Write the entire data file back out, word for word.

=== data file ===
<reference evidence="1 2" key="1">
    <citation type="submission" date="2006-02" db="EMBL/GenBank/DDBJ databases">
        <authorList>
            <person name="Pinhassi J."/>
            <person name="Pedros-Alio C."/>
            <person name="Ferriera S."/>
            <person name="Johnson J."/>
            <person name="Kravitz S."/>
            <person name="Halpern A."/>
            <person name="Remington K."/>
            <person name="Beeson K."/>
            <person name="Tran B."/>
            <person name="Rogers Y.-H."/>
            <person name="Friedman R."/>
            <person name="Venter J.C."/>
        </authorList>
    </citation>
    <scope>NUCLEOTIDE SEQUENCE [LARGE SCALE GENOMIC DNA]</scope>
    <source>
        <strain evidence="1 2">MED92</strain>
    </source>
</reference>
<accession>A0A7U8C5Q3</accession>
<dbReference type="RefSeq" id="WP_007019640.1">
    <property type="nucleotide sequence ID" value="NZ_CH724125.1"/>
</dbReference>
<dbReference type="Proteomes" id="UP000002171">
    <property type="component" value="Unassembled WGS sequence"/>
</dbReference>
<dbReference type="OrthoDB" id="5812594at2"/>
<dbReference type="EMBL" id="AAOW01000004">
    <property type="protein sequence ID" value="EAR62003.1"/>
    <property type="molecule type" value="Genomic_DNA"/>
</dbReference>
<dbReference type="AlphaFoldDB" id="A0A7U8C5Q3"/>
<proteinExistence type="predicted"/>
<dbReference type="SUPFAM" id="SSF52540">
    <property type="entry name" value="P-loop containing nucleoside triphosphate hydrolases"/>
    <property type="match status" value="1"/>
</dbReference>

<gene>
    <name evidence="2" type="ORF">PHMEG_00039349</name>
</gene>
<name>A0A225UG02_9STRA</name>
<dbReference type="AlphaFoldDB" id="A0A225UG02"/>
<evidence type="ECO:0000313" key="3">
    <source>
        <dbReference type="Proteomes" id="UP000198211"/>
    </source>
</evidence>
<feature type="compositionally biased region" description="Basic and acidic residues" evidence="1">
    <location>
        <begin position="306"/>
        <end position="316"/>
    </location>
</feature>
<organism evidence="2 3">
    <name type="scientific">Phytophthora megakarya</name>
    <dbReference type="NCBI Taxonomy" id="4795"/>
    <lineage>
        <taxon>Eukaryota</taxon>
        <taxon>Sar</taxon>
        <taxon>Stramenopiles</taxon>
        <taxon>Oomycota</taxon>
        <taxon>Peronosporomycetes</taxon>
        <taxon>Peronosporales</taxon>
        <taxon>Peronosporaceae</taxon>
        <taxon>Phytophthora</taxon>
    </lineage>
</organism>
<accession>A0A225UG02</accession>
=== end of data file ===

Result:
<reference evidence="1 2" key="1">
    <citation type="submission" date="2006-02" db="EMBL/GenBank/DDBJ databases">
        <authorList>
            <person name="Pinhassi J."/>
            <person name="Pedros-Alio C."/>
            <person name="Ferriera S."/>
            <person name="Johnson J."/>
            <person name="Kravitz S."/>
            <person name="Halpern A."/>
            <person name="Remington K."/>
            <person name="Beeson K."/>
            <person name="Tran B."/>
            <person name="Rogers Y.-H."/>
            <person name="Friedman R."/>
            <person name="Venter J.C."/>
        </authorList>
    </citation>
    <scope>NUCLEOTIDE SEQUENCE [LARGE SCALE GENOMIC DNA]</scope>
    <source>
        <strain evidence="1 2">MED92</strain>
    </source>
</reference>
<accession>A0A7U8C5Q3</accession>
<dbReference type="RefSeq" id="WP_007019640.1">
    <property type="nucleotide sequence ID" value="NZ_CH724125.1"/>
</dbReference>
<dbReference type="Proteomes" id="UP000002171">
    <property type="component" value="Unassembled WGS sequence"/>
</dbReference>
<dbReference type="OrthoDB" id="5812594at2"/>
<dbReference type="EMBL" id="AAOW01000004">
    <property type="protein sequence ID" value="EAR62003.1"/>
    <property type="molecule type" value="Genomic_DNA"/>
</dbReference>
<dbReference type="AlphaFoldDB" id="A0A7U8C5Q3"/>
<proteinExistence type="predicted"/>
<dbReference type="SUPFAM" id="SSF52540">
    <property type="entry name" value="P-loop containing nucleoside triphosphate hydrolases"/>
    <property type="match status" value="1"/>
</dbReference>

<gene>
    <name evidence="2" type="ORF">PHMEG_00039349</name>
</gene>
<name>A0A225UG02_9STRA</name>
<dbReference type="AlphaFoldDB" id="A0A225UG02"/>
<evidence type="ECO:0000313" key="3">
    <source>
        <dbReference type="Proteomes" id="UP000198211"/>
    </source>
</evidence>
<feature type="compositionally biased region" description="Basic and acidic residues" evidence="1">
    <location>
        <begin position="306"/>
        <end position="316"/>
    </location>
</feature>
<organism evidence="2 3">
    <name type="scientific">Phytophthora megakarya</name>
    <dbReference type="NCBI Taxonomy" id="4795"/>
    <lineage>
        <taxon>Eukaryota</taxon>
        <taxon>Sar</taxon>
        <taxon>Stramenopiles</taxon>
        <taxon>Oomycota</taxon>
        <taxon>Peronosporomycetes</taxon>
        <taxon>Peronosporales</taxon>
        <taxon>Peronosporaceae</taxon>
        <taxon>Phytophthora</taxon>
    </lineage>
</organism>
<accession>A0A225UG02</accession>